Cabinet Office addresses 5G security issue
Cabinet Office uses NCSC conference to lay out government’s approach to the security of 5G networks, as controversy grows around using equipment from Chinese supplier Huawei
The UK takes the security of its telecommunications networks extremely seriously and has rigorous and tested procedures in place to manage risks to national security, says David Lidington, minister for the Cabinet Office.
“Next-generation networks like 5G raise security risks as well as opportunities for prosperity, and that is why the government commissioned a comprehensive review of the telecommunications supply chain,” he told the CyberUK 2019 conference in Glasgow. “This is a serious study. It is based on evidence and expertise, not supposition or speculation.”
Lidington prefaced his comments by noting that consistent levels of attacks through companies’ supply chains are among several “concerning” global trends. “Supply chains seem very much, in the eyes of criminals and hostile states, to be the ‘soft underbelly’ of the private sector and providers of critical infrastructure,” he said.
The comments come a day after the UK’s National Security Council (NSC) reportedly approved the use of Huawei’s networking equipment in non-core parts of future 5G mobile networks, risking the wrath of key allies around the world.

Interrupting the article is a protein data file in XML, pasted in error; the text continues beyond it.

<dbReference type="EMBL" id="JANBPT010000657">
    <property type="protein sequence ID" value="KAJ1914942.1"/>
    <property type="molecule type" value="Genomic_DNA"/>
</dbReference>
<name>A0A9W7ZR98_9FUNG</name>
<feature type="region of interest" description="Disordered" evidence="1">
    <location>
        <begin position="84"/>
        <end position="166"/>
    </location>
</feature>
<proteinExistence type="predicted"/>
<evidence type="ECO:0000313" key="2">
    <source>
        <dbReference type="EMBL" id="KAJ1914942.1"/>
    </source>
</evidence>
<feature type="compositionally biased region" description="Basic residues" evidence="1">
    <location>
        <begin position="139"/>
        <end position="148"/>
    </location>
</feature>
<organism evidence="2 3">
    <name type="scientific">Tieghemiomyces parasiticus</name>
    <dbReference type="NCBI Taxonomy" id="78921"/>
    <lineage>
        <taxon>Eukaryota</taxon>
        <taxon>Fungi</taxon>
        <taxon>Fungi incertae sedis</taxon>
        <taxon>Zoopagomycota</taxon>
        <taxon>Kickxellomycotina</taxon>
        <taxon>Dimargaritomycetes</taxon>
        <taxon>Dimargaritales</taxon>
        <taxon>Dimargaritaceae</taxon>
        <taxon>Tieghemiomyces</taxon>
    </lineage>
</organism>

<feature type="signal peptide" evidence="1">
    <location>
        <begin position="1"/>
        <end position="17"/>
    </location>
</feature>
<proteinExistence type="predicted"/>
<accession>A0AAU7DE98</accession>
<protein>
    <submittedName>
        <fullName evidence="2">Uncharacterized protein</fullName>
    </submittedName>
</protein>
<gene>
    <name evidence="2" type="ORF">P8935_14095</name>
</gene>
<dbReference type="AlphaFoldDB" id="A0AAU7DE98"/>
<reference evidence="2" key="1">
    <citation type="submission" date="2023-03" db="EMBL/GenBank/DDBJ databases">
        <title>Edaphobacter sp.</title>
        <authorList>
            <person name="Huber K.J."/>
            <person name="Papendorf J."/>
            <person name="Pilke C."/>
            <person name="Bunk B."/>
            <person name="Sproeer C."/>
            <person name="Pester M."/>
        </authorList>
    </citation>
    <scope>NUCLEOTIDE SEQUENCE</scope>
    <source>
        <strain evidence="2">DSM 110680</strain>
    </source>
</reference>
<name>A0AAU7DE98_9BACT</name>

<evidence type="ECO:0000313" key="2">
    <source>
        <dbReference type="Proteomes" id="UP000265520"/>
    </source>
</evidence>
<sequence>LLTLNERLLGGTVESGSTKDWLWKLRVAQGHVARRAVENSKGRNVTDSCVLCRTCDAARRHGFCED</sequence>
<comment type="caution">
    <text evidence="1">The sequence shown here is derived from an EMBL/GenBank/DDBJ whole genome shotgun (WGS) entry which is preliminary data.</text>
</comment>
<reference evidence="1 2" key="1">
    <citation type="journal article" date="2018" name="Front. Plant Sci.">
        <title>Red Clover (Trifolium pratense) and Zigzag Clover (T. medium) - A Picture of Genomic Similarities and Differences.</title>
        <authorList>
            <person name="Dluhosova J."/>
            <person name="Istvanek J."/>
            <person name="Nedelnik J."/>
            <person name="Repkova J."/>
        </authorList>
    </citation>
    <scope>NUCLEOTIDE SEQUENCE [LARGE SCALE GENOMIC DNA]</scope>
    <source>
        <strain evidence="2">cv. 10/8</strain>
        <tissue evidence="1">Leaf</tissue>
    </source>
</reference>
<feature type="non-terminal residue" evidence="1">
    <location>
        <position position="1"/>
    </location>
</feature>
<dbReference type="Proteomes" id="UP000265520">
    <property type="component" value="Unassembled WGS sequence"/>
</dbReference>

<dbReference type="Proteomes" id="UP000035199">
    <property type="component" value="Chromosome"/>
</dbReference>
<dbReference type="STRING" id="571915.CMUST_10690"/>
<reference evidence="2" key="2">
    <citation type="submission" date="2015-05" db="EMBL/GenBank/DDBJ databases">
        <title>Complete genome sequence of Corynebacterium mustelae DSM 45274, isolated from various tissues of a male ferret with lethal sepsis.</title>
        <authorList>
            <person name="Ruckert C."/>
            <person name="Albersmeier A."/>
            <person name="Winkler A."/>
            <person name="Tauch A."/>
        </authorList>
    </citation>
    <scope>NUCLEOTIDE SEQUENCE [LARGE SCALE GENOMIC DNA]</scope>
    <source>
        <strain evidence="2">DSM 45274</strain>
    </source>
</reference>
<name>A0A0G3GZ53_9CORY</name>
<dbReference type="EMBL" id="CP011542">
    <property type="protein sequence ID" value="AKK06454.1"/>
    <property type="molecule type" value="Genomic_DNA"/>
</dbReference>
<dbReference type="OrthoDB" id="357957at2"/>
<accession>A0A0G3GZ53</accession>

“The government is committed to strengthen significantly this country’s security framework for telecoms, and we will take whatever steps are necessary to ensure the secure roll-out of 5G and full fibre network,” said Lidington.
“We will not countenance high-risk vendors in those parts of the UK’s 5G network that perform critical security functions.”
The leaked NSC decision was criticised by foreign affairs committee chairman Tom Tugendhat, who tweeted that allowing Huawei into the UK’s 5G infrastructure “would cause allies to doubt our ability to keep data secure and erode the trust essential to FiveEyes cooperation – there’s a reason others have said no”.
But Lidington said: “The government’s approach is not about one company or even one country. It is about ensuring stronger cyber security across telecoms, greater resilience in telecoms networks and more diversity in the supply chain, and we shall want to work with international partners to develop a common, global approach to improving telecoms security standards.”
The minister concluded his comments on 5G security by saying that the decisions of the 5G supply chain review, “as with any other review, certainly one of this complexity and scale, will be announced in due course and to parliament first”.
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